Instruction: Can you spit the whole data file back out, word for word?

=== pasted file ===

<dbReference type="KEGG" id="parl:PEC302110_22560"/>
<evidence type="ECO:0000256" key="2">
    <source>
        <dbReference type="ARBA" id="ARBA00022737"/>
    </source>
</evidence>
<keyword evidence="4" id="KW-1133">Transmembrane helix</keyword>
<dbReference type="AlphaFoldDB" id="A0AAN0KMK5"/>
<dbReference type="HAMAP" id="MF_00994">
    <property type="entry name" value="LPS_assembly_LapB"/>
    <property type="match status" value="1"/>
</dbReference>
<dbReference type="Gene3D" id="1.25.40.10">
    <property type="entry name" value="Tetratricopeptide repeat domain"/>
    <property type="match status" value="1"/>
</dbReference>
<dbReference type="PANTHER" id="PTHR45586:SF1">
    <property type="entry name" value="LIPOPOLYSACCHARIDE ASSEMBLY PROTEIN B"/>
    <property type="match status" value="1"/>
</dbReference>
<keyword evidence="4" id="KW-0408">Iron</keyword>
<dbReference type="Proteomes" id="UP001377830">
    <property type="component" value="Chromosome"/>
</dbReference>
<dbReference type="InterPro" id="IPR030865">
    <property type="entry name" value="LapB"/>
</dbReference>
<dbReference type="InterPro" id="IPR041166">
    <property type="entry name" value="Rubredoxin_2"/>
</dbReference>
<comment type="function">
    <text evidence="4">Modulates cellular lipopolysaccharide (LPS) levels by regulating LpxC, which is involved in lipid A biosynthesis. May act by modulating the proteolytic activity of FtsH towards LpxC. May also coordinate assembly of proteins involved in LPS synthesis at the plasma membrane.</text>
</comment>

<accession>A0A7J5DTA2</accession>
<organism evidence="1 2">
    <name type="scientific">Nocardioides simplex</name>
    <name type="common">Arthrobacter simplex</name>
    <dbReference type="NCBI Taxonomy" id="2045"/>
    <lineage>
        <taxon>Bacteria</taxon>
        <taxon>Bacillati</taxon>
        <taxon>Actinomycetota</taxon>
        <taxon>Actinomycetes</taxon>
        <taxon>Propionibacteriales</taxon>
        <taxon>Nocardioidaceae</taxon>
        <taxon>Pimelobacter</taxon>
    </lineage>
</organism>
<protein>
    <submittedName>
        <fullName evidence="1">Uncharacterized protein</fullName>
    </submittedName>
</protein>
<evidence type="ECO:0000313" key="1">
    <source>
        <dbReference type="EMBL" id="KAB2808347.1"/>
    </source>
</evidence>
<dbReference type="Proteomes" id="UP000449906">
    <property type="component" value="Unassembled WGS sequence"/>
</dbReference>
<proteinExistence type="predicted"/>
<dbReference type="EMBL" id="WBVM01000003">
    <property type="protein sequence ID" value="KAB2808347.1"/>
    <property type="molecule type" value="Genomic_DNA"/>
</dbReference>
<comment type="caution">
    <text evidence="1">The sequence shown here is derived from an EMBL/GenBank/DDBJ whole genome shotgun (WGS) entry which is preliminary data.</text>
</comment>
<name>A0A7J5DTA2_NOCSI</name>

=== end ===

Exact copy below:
<dbReference type="KEGG" id="parl:PEC302110_22560"/>
<evidence type="ECO:0000256" key="2">
    <source>
        <dbReference type="ARBA" id="ARBA00022737"/>
    </source>
</evidence>
<keyword evidence="4" id="KW-1133">Transmembrane helix</keyword>
<dbReference type="AlphaFoldDB" id="A0AAN0KMK5"/>
<dbReference type="HAMAP" id="MF_00994">
    <property type="entry name" value="LPS_assembly_LapB"/>
    <property type="match status" value="1"/>
</dbReference>
<dbReference type="Gene3D" id="1.25.40.10">
    <property type="entry name" value="Tetratricopeptide repeat domain"/>
    <property type="match status" value="1"/>
</dbReference>
<dbReference type="PANTHER" id="PTHR45586:SF1">
    <property type="entry name" value="LIPOPOLYSACCHARIDE ASSEMBLY PROTEIN B"/>
    <property type="match status" value="1"/>
</dbReference>
<keyword evidence="4" id="KW-0408">Iron</keyword>
<dbReference type="Proteomes" id="UP001377830">
    <property type="component" value="Chromosome"/>
</dbReference>
<dbReference type="InterPro" id="IPR030865">
    <property type="entry name" value="LapB"/>
</dbReference>
<dbReference type="InterPro" id="IPR041166">
    <property type="entry name" value="Rubredoxin_2"/>
</dbReference>
<comment type="function">
    <text evidence="4">Modulates cellular lipopolysaccharide (LPS) levels by regulating LpxC, which is involved in lipid A biosynthesis. May act by modulating the proteolytic activity of FtsH towards LpxC. May also coordinate assembly of proteins involved in LPS synthesis at the plasma membrane.</text>
</comment>

<accession>A0A7J5DTA2</accession>
<organism evidence="1 2">
    <name type="scientific">Nocardioides simplex</name>
    <name type="common">Arthrobacter simplex</name>
    <dbReference type="NCBI Taxonomy" id="2045"/>
    <lineage>
        <taxon>Bacteria</taxon>
        <taxon>Bacillati</taxon>
        <taxon>Actinomycetota</taxon>
        <taxon>Actinomycetes</taxon>
        <taxon>Propionibacteriales</taxon>
        <taxon>Nocardioidaceae</taxon>
        <taxon>Pimelobacter</taxon>
    </lineage>
</organism>
<protein>
    <submittedName>
        <fullName evidence="1">Uncharacterized protein</fullName>
    </submittedName>
</protein>
<evidence type="ECO:0000313" key="1">
    <source>
        <dbReference type="EMBL" id="KAB2808347.1"/>
    </source>
</evidence>
<dbReference type="Proteomes" id="UP000449906">
    <property type="component" value="Unassembled WGS sequence"/>
</dbReference>
<proteinExistence type="predicted"/>
<dbReference type="EMBL" id="WBVM01000003">
    <property type="protein sequence ID" value="KAB2808347.1"/>
    <property type="molecule type" value="Genomic_DNA"/>
</dbReference>
<comment type="caution">
    <text evidence="1">The sequence shown here is derived from an EMBL/GenBank/DDBJ whole genome shotgun (WGS) entry which is preliminary data.</text>
</comment>
<name>A0A7J5DTA2_NOCSI</name>